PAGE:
President Trump has hired a former federal prosecutor to assist in how the White House handles its response to the expanding Russia probes.

Ty Cobb, whose legal expertise lies in white-collar crime and congressional investigations, will be "in charge of overseeing the White House legal and media response" to the investigations, according to Bloomberg News.

Updated at 11:23 a.m. ET

When Donald Trump Jr. met with Russian lawyer Natalia Veselnitskaya last June at Trump Tower to gather information on Hillary Clinton for his father's presidential campaign, it's now clear there was at least one more Russian in the room. He has been identified in published reports as a Russian-American lobbyist named Rinat Akhmetshin.

Updated at 5:40 p.m. ET

President Trump said he would invite Russian President Vladimir Putin to the White House "at the right time" when asked by a reporter on Air Force One Wednesday night.

"I don't think this is the right time, but the answer is yes I would," he said, according to a pool report released on Thursday. "Look, it's very easy for me to say absolutely, I won't. That's the easy thing for me to do, but that's the stupid thing to do."

Updated at 4:35 p.m. ET

President Trump once again defended his son Donald Trump Jr.'s meeting with a Russian lawyer in the midst of last year's presidential campaign, saying that his eldest son is a "wonderful young man" and that the meeting was one "most people in politics would have taken."

Trump's remarks came during a news conference in Paris with French President Emmanuel Macron while Trump is visiting the longtime U.S. ally as part of France's Bastille Day celebration.

Updated 5:30 p.m. ET

Senate Judiciary Committee Chairman Chuck Grassley, R-Iowa, tells NPR that he's sending a letter to Donald Trump Jr., saying that he wants the president's eldest son to testify in an open session of the committee and will subpoena him if necessary.

Grassley first spoke with CNN.

It's the first formal invitation for Trump Jr. to appear before congressional investigators, who want to learn more about his June 2016 meeting with Russian lawyer Natalia Veselnitskaya.

President Trump is continuing to defend his eldest son's controversial meeting with a Russian lawyer where he hoped to get damaging information on Hillary Clinton as part of an effort by the Russian government to help Trump's campaign.

"I think many people would have held that meeting," Trump told Reuters in an interview on Wednesday.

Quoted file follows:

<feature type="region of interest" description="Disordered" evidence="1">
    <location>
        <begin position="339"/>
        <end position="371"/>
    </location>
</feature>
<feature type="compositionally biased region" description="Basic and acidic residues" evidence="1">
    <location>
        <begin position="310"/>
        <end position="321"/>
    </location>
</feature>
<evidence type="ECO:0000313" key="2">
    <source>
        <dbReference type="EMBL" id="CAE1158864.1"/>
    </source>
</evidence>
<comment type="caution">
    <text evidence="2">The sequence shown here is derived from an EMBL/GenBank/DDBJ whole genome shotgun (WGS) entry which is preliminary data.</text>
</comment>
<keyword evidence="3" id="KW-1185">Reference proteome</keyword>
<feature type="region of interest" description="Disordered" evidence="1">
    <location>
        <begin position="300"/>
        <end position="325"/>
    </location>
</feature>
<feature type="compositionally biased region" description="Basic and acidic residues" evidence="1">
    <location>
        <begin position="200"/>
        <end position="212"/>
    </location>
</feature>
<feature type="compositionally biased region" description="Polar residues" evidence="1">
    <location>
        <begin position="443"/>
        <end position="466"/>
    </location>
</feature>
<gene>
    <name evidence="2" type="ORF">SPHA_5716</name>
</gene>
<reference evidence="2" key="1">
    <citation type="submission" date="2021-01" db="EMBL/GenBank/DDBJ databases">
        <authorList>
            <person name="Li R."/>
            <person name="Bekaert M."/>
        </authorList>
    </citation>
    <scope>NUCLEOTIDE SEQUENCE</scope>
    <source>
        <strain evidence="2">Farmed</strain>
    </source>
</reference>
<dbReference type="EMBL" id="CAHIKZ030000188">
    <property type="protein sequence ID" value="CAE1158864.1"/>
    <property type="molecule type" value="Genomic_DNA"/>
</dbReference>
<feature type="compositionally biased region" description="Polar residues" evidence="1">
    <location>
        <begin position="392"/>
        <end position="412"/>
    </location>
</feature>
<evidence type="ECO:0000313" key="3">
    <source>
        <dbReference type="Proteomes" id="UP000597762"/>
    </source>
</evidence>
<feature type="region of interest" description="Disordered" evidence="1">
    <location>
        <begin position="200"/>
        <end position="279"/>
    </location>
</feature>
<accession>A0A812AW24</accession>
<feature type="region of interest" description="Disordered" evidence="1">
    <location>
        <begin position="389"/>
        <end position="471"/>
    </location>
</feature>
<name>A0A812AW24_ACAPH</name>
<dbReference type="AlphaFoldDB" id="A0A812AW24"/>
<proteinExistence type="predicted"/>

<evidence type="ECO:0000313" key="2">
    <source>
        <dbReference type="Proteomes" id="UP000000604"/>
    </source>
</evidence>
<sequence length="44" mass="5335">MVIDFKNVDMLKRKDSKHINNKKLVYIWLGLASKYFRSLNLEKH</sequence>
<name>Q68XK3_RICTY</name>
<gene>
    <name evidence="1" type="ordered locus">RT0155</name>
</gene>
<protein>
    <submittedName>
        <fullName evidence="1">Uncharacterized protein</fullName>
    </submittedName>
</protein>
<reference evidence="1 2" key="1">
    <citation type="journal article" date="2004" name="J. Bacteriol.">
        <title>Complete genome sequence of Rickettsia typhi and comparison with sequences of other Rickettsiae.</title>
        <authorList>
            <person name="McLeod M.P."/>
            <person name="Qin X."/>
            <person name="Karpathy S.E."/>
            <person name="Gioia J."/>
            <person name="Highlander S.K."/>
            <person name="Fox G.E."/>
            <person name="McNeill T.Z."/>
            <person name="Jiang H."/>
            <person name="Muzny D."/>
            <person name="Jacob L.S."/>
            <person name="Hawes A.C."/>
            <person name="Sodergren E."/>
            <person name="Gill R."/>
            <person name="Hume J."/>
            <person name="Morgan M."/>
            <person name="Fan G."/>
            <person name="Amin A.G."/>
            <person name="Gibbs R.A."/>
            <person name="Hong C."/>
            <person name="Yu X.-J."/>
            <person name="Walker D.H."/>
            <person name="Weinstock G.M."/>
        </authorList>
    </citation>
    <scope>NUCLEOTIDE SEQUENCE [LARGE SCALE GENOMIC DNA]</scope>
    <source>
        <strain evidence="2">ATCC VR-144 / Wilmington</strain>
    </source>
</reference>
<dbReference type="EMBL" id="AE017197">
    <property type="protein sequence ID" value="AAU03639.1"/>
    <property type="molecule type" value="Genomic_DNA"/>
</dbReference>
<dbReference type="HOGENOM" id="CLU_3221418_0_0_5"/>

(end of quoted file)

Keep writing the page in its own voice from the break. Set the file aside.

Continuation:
Richard Drew / AP

Today on “Political Rewind,” who needs journalists? Donald Trump Jr. scoops everyone by releasing emails proving he met with a Russian attorney last summer during the presidential campaign.

Donald Trump Jr.'s emails about Russian help for his father's campaign revealed a great deal about the imbroglio over the meddling in the 2016 election — but they also raised as many questions as they answered.

Trump Jr.'s bid for "transparency" laid out the whos, wheres, whats and hows, but left out some critical details.

Now that Donald Trump Jr.'s emails have produced the kind of solid evidence the Russia connection story had been lacking, what had been mostly speculative reporting has instead become the first draft of history.

Expect that history to be much debated. All accounts of political skulduggery with foreign actors tend to be "tangled and murky," as one foreign policy historian has written.

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Updated at 11:35 p.m. ET

Donald Trump Jr. acknowledged in an interview with Fox News on Tuesday that "in retrospect, I probably would have done things a little differently" when meeting last year with a Kremlin-linked attorney in hopes of gaining damaging information on Hillary Clinton.

When Donald Trump Jr. met with a Russian lawyer last June, did he break any U.S. laws?

Updated at 5:41 p.m. ET

Donald Trump Jr. on Tuesday tweeted an email exchange that seemed to show the president's son entertained an offer of Russian government help for his father to be elected president in 2016.

"This is obviously very high level and sensitive information but is part of Russia and its government's support for Mr. Trump," said the text that Trump Jr. posted on Twitter.

JEFF VINNICK / Getty Images

Donald Trump Jr. tweeted images of emails regarding his 2016 meeting with a Russian lawyer on Tuesday. An intermediary said he could connect Trump Jr. with people who had information "that would incriminate Hillary [Clinton]... and would be very useful to your father." Trump Jr. agreed to the meeting, which former campaign chairman Paul Manafort and Trump son-in-law and adviser Jared Kushner also attended in June 2016.

Last June's meeting between Donald Trump Jr. and a Russian lawyer with Kremlin connections was arranged by a colorful British-born music promoter with ties to the son of a Azerbaijan-born billionaire.